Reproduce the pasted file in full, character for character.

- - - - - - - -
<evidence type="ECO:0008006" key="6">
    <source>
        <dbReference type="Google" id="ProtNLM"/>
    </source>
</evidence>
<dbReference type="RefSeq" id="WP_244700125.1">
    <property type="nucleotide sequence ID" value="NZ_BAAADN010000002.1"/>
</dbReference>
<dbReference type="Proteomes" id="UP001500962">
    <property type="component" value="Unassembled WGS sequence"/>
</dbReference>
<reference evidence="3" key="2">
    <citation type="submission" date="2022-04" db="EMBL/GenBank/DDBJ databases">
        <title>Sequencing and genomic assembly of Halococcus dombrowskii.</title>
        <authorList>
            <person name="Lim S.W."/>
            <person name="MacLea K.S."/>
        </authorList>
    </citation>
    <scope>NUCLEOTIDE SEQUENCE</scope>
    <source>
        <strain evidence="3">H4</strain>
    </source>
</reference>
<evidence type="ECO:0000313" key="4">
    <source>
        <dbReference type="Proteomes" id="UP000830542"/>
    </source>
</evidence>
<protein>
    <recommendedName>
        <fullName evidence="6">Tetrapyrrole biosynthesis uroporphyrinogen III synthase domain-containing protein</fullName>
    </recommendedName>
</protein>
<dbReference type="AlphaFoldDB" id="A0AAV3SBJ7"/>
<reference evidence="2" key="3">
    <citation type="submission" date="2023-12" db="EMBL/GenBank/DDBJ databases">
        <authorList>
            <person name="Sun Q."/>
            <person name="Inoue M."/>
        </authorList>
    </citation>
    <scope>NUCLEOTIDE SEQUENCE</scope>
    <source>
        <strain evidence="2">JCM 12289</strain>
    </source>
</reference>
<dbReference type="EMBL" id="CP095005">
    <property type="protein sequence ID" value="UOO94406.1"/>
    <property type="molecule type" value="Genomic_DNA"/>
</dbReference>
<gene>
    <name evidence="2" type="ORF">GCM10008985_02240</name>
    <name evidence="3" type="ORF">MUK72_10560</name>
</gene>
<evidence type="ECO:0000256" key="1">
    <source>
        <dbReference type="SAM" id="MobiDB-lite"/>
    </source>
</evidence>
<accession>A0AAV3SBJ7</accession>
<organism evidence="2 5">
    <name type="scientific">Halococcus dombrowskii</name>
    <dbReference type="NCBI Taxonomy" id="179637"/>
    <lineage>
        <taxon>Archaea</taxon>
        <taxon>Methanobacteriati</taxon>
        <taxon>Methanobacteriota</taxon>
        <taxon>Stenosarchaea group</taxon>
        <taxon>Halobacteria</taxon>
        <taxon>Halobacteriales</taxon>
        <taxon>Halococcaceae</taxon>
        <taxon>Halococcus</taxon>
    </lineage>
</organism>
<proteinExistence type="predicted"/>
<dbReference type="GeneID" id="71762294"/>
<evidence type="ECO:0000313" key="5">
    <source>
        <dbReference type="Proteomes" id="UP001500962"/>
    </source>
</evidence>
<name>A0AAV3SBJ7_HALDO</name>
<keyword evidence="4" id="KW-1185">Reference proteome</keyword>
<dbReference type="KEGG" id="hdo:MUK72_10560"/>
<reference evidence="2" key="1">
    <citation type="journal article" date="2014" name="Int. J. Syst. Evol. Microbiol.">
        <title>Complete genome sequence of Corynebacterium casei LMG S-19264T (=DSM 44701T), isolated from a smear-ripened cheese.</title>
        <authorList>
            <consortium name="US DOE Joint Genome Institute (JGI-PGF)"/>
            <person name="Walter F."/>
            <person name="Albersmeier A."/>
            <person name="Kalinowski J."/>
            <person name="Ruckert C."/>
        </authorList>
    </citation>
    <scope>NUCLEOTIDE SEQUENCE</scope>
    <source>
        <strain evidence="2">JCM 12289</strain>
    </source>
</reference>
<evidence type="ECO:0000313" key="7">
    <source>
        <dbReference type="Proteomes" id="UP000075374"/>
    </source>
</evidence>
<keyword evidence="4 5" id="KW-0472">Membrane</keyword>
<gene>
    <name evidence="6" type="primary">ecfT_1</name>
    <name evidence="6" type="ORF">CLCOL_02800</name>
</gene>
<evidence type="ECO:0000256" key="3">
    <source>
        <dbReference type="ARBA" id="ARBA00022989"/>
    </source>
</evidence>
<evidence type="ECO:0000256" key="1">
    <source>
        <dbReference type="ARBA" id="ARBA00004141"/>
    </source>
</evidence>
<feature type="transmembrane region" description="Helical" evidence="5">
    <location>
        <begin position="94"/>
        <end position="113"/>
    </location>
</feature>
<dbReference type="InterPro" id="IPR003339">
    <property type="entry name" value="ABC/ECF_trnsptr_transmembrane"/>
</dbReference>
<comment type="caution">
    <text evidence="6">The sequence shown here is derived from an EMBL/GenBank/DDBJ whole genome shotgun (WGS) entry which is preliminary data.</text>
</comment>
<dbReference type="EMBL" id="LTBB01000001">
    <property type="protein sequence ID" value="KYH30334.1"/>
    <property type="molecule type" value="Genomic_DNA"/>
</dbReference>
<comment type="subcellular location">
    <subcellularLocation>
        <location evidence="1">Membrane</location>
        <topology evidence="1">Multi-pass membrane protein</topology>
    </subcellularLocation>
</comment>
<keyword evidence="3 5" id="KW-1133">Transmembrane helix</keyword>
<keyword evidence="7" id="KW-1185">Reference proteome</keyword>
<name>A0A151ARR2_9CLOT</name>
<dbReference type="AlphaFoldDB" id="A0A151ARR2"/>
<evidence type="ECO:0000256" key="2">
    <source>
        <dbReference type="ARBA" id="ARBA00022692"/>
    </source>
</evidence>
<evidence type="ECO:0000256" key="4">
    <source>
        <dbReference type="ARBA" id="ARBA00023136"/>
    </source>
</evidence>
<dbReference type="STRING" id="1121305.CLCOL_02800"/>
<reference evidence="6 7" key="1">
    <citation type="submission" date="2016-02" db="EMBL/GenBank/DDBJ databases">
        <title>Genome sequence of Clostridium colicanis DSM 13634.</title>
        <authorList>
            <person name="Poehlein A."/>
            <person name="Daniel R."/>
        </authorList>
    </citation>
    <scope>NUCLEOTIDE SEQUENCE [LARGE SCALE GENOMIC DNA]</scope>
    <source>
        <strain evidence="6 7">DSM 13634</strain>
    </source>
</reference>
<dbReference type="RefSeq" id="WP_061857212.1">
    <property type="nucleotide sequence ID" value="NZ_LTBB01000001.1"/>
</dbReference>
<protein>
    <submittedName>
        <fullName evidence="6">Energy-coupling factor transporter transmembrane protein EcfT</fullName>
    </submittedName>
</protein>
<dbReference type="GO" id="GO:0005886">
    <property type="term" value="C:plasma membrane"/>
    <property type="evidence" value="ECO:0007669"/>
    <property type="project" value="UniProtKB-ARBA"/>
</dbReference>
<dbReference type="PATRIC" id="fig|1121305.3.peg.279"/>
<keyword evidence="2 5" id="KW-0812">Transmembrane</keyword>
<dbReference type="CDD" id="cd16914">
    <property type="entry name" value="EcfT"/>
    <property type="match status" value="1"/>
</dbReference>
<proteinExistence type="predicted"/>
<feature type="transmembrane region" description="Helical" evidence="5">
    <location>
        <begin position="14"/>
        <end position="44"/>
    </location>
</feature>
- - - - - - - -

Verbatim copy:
<evidence type="ECO:0008006" key="6">
    <source>
        <dbReference type="Google" id="ProtNLM"/>
    </source>
</evidence>
<dbReference type="RefSeq" id="WP_244700125.1">
    <property type="nucleotide sequence ID" value="NZ_BAAADN010000002.1"/>
</dbReference>
<dbReference type="Proteomes" id="UP001500962">
    <property type="component" value="Unassembled WGS sequence"/>
</dbReference>
<reference evidence="3" key="2">
    <citation type="submission" date="2022-04" db="EMBL/GenBank/DDBJ databases">
        <title>Sequencing and genomic assembly of Halococcus dombrowskii.</title>
        <authorList>
            <person name="Lim S.W."/>
            <person name="MacLea K.S."/>
        </authorList>
    </citation>
    <scope>NUCLEOTIDE SEQUENCE</scope>
    <source>
        <strain evidence="3">H4</strain>
    </source>
</reference>
<evidence type="ECO:0000313" key="4">
    <source>
        <dbReference type="Proteomes" id="UP000830542"/>
    </source>
</evidence>
<protein>
    <recommendedName>
        <fullName evidence="6">Tetrapyrrole biosynthesis uroporphyrinogen III synthase domain-containing protein</fullName>
    </recommendedName>
</protein>
<dbReference type="AlphaFoldDB" id="A0AAV3SBJ7"/>
<reference evidence="2" key="3">
    <citation type="submission" date="2023-12" db="EMBL/GenBank/DDBJ databases">
        <authorList>
            <person name="Sun Q."/>
            <person name="Inoue M."/>
        </authorList>
    </citation>
    <scope>NUCLEOTIDE SEQUENCE</scope>
    <source>
        <strain evidence="2">JCM 12289</strain>
    </source>
</reference>
<dbReference type="EMBL" id="CP095005">
    <property type="protein sequence ID" value="UOO94406.1"/>
    <property type="molecule type" value="Genomic_DNA"/>
</dbReference>
<gene>
    <name evidence="2" type="ORF">GCM10008985_02240</name>
    <name evidence="3" type="ORF">MUK72_10560</name>
</gene>
<evidence type="ECO:0000256" key="1">
    <source>
        <dbReference type="SAM" id="MobiDB-lite"/>
    </source>
</evidence>
<accession>A0AAV3SBJ7</accession>
<organism evidence="2 5">
    <name type="scientific">Halococcus dombrowskii</name>
    <dbReference type="NCBI Taxonomy" id="179637"/>
    <lineage>
        <taxon>Archaea</taxon>
        <taxon>Methanobacteriati</taxon>
        <taxon>Methanobacteriota</taxon>
        <taxon>Stenosarchaea group</taxon>
        <taxon>Halobacteria</taxon>
        <taxon>Halobacteriales</taxon>
        <taxon>Halococcaceae</taxon>
        <taxon>Halococcus</taxon>
    </lineage>
</organism>
<proteinExistence type="predicted"/>
<dbReference type="GeneID" id="71762294"/>
<evidence type="ECO:0000313" key="5">
    <source>
        <dbReference type="Proteomes" id="UP001500962"/>
    </source>
</evidence>
<name>A0AAV3SBJ7_HALDO</name>
<keyword evidence="4" id="KW-1185">Reference proteome</keyword>
<dbReference type="KEGG" id="hdo:MUK72_10560"/>
<reference evidence="2" key="1">
    <citation type="journal article" date="2014" name="Int. J. Syst. Evol. Microbiol.">
        <title>Complete genome sequence of Corynebacterium casei LMG S-19264T (=DSM 44701T), isolated from a smear-ripened cheese.</title>
        <authorList>
            <consortium name="US DOE Joint Genome Institute (JGI-PGF)"/>
            <person name="Walter F."/>
            <person name="Albersmeier A."/>
            <person name="Kalinowski J."/>
            <person name="Ruckert C."/>
        </authorList>
    </citation>
    <scope>NUCLEOTIDE SEQUENCE</scope>
    <source>
        <strain evidence="2">JCM 12289</strain>
    </source>
</reference>
<evidence type="ECO:0000313" key="7">
    <source>
        <dbReference type="Proteomes" id="UP000075374"/>
    </source>
</evidence>
<keyword evidence="4 5" id="KW-0472">Membrane</keyword>
<gene>
    <name evidence="6" type="primary">ecfT_1</name>
    <name evidence="6" type="ORF">CLCOL_02800</name>
</gene>
<evidence type="ECO:0000256" key="3">
    <source>
        <dbReference type="ARBA" id="ARBA00022989"/>
    </source>
</evidence>
<evidence type="ECO:0000256" key="1">
    <source>
        <dbReference type="ARBA" id="ARBA00004141"/>
    </source>
</evidence>
<feature type="transmembrane region" description="Helical" evidence="5">
    <location>
        <begin position="94"/>
        <end position="113"/>
    </location>
</feature>
<dbReference type="InterPro" id="IPR003339">
    <property type="entry name" value="ABC/ECF_trnsptr_transmembrane"/>
</dbReference>
<comment type="caution">
    <text evidence="6">The sequence shown here is derived from an EMBL/GenBank/DDBJ whole genome shotgun (WGS) entry which is preliminary data.</text>
</comment>
<dbReference type="EMBL" id="LTBB01000001">
    <property type="protein sequence ID" value="KYH30334.1"/>
    <property type="molecule type" value="Genomic_DNA"/>
</dbReference>
<comment type="subcellular location">
    <subcellularLocation>
        <location evidence="1">Membrane</location>
        <topology evidence="1">Multi-pass membrane protein</topology>
    </subcellularLocation>
</comment>
<keyword evidence="3 5" id="KW-1133">Transmembrane helix</keyword>
<keyword evidence="7" id="KW-1185">Reference proteome</keyword>
<name>A0A151ARR2_9CLOT</name>
<dbReference type="AlphaFoldDB" id="A0A151ARR2"/>
<evidence type="ECO:0000256" key="2">
    <source>
        <dbReference type="ARBA" id="ARBA00022692"/>
    </source>
</evidence>
<evidence type="ECO:0000256" key="4">
    <source>
        <dbReference type="ARBA" id="ARBA00023136"/>
    </source>
</evidence>
<dbReference type="STRING" id="1121305.CLCOL_02800"/>
<reference evidence="6 7" key="1">
    <citation type="submission" date="2016-02" db="EMBL/GenBank/DDBJ databases">
        <title>Genome sequence of Clostridium colicanis DSM 13634.</title>
        <authorList>
            <person name="Poehlein A."/>
            <person name="Daniel R."/>
        </authorList>
    </citation>
    <scope>NUCLEOTIDE SEQUENCE [LARGE SCALE GENOMIC DNA]</scope>
    <source>
        <strain evidence="6 7">DSM 13634</strain>
    </source>
</reference>
<dbReference type="RefSeq" id="WP_061857212.1">
    <property type="nucleotide sequence ID" value="NZ_LTBB01000001.1"/>
</dbReference>
<protein>
    <submittedName>
        <fullName evidence="6">Energy-coupling factor transporter transmembrane protein EcfT</fullName>
    </submittedName>
</protein>
<dbReference type="GO" id="GO:0005886">
    <property type="term" value="C:plasma membrane"/>
    <property type="evidence" value="ECO:0007669"/>
    <property type="project" value="UniProtKB-ARBA"/>
</dbReference>
<dbReference type="PATRIC" id="fig|1121305.3.peg.279"/>
<keyword evidence="2 5" id="KW-0812">Transmembrane</keyword>
<dbReference type="CDD" id="cd16914">
    <property type="entry name" value="EcfT"/>
    <property type="match status" value="1"/>
</dbReference>
<proteinExistence type="predicted"/>
<feature type="transmembrane region" description="Helical" evidence="5">
    <location>
        <begin position="14"/>
        <end position="44"/>
    </location>
</feature>